Richard Webster leaves no doubt about how he feels regarding Johann Sebastian Bach.

“Bach is the greatest musician who ever lived,” says Webster, who helped organize the concert series while a senior music student at Northwestern University in 1974.

Webster then became the director, in charge of putting together the multi-venue event for much of the past half-century, including this year.

“I think the reason that Bach week is still around,” Webster says, “is that we have our own niche to fill” for those who love Baroque and late-Renaissance-era organ, violin, cello, guitar, and yes, another instrument, the human voice.

Richard Webster.

While there have always been “Bach’s Greatest Hits” which artists can turn to, such as the Brandenburg Concertos, Toccata and Fugue in D Minor, and the Goldberg Variations, Webster says “we can program works that not everyone else can do. We don’t just play the six violin concertos over and over.”

Bach Week is actually spread out over several weeks. There have already been two concerts in Chicago, at North Park University and at All Saints’ Church (Ravenswood).

The Evanston events are all at Nichols Concert Hall, 1490 Chicago Ave, two concerts on May 12 (one being a candlelight event), and another concert on May 14.

At first, Bach week really was just seven days.

“We did five concerts in one week in May, 1974, Webster recalls.

Those concerts were at St. Luke’s Episcopal Church, where Webster was the assistant organist and choir master while still in school at NU.

There were no tickets back then.

“We passed the offering plate in the church,” Webster says.

Webster went on to spend 31 years in music at St.Luke’s along with teaching at NU, before moving to Boston to direct music as the organist at Trinity Church there.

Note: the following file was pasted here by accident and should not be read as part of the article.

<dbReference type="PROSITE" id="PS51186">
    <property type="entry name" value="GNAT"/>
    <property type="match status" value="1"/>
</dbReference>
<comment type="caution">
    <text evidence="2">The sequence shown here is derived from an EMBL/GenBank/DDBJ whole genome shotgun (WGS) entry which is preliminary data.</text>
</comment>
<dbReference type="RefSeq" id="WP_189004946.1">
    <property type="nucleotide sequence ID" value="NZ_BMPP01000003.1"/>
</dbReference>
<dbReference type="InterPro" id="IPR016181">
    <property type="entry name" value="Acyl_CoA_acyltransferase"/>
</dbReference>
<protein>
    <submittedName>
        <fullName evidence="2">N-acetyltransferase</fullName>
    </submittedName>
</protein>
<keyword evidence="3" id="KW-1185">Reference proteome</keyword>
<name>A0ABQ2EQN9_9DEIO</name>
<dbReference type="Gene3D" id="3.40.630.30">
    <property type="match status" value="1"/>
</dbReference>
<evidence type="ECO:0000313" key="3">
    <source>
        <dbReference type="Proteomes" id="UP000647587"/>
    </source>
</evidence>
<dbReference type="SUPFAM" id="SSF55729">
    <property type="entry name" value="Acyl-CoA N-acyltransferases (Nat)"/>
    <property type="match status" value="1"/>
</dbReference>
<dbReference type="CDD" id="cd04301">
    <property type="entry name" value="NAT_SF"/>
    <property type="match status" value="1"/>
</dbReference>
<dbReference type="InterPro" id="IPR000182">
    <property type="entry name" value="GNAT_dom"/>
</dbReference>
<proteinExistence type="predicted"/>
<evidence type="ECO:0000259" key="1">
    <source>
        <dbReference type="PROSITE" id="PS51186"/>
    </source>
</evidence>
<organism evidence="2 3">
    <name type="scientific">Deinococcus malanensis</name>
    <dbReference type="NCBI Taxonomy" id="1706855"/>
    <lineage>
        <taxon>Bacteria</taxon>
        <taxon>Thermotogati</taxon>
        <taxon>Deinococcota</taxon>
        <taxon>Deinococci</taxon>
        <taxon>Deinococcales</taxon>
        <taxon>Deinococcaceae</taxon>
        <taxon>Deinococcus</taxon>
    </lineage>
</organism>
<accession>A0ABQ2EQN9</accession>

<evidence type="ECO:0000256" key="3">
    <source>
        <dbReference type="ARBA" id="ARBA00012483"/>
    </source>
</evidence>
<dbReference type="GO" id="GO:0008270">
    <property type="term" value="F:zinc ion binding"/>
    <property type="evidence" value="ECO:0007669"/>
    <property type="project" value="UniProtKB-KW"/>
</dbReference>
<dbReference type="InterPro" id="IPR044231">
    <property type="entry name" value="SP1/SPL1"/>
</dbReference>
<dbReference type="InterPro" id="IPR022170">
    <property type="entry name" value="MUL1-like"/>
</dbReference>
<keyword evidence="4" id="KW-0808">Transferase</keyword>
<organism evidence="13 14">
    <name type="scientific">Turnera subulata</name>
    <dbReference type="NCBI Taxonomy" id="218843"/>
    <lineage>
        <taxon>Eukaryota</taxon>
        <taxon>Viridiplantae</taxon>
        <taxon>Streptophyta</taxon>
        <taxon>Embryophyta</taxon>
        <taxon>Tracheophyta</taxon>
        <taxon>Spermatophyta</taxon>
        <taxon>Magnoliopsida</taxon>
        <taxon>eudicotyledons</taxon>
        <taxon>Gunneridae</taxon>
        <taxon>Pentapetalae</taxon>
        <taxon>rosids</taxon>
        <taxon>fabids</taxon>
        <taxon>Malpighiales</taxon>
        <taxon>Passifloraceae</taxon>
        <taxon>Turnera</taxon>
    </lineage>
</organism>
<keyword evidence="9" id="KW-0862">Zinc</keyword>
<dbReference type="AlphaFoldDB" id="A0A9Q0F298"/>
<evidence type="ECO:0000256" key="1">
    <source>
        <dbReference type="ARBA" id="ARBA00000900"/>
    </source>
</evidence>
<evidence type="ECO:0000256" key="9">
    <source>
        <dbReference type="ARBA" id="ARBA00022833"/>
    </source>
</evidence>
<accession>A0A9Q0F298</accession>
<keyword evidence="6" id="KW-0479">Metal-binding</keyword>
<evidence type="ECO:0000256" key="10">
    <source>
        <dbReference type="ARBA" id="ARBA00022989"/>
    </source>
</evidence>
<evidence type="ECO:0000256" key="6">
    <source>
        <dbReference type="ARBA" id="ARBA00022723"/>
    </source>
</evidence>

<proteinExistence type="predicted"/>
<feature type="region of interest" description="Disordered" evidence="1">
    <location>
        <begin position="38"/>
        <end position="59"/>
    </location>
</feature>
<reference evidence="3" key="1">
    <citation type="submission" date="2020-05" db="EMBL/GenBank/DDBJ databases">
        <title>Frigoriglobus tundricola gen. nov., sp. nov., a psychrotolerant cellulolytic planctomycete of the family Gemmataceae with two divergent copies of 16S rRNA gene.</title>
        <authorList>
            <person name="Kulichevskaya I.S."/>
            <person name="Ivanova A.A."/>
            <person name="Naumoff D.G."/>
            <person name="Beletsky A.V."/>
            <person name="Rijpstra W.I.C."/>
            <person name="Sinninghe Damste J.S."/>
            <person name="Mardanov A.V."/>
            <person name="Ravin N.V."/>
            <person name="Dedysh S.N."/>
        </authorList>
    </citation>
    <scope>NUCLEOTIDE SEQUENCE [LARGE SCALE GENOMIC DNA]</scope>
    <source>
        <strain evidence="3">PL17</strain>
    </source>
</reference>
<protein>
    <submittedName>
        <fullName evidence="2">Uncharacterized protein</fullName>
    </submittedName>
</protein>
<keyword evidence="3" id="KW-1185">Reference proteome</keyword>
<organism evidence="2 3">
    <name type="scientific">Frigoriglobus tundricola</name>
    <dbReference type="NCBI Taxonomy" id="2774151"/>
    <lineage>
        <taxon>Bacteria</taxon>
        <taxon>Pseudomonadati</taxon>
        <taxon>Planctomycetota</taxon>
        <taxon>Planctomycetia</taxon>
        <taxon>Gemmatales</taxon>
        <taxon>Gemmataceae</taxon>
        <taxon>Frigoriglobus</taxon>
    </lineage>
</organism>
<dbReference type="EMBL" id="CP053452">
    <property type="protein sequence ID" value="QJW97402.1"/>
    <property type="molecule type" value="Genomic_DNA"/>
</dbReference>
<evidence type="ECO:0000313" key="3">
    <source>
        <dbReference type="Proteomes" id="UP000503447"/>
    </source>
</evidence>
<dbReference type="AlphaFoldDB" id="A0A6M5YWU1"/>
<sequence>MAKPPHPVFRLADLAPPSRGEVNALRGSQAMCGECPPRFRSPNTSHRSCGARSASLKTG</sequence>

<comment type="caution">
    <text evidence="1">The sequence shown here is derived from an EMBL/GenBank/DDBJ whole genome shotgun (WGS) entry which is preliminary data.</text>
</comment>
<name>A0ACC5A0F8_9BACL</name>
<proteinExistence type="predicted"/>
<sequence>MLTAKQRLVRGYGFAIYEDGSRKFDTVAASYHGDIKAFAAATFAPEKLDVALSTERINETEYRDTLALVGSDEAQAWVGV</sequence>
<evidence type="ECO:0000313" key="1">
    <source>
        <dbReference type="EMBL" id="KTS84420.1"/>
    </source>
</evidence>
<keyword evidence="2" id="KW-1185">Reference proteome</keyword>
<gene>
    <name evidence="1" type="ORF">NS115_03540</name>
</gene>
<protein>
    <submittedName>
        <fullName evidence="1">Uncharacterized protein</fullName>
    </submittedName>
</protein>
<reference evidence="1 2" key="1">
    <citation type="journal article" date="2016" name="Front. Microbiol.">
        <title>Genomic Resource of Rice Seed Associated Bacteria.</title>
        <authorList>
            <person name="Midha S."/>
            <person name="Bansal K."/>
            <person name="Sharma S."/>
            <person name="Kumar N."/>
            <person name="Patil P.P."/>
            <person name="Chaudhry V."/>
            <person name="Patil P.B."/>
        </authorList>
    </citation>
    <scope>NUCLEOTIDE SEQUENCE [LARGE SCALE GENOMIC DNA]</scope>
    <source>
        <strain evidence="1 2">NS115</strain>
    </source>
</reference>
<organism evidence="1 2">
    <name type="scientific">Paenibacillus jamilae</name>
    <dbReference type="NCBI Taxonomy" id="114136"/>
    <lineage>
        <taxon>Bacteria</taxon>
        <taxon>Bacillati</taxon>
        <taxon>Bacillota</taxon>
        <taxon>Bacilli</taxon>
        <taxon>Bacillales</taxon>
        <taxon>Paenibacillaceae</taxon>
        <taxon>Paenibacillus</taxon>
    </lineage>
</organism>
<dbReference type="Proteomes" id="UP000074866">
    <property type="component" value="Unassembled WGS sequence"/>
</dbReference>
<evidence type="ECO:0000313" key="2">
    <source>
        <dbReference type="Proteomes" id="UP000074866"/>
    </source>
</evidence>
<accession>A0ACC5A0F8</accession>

But he keeps coming back for the festival he helped start in Evanston.

“I’ve always loved church and church music,” Webster says.

“I knew when I was 14 that I wanted to work in a church.”

And frequently at the church, Webster’s music was Bach to basics.

“Every organist falls in love with Bach,” he says. “That’s how you learn to play the organ. It’s just in your blood as an organist.”

The Bach festival is also more than just Bach.

Many world-renown musicians will play selections by Vivaldi, deFalla, and, of course, by old Johann Sebastian (1685-1750) himself, among others.

This year’s festival is also highlighting “Women of the Baroque Era,” female composers.

Considering the enduring power of Bach’s music, it’s probably not surprising that Bach Week Festival has lasted so long, although Webster says when he became director in 1975, “my naivete worked in my favor.”

“In those days, I didn’t realize what I was getting into,” he adds.

But it’s still going. This Golden Anniversary year will culminate with the 50th Anniversary concerts in Spring, 2024.

And, just as he is again in 2023, Richard Webster will now doubt be back in 2024. Or make that Bach.

For more information on tickets, concert times, programs, and performers, go to

Jeff Hirsh joined the Evanston Now reporting team in 2020 after a 40-year award-winning career as a broadcast journalist in Cincinnati, Ohio.

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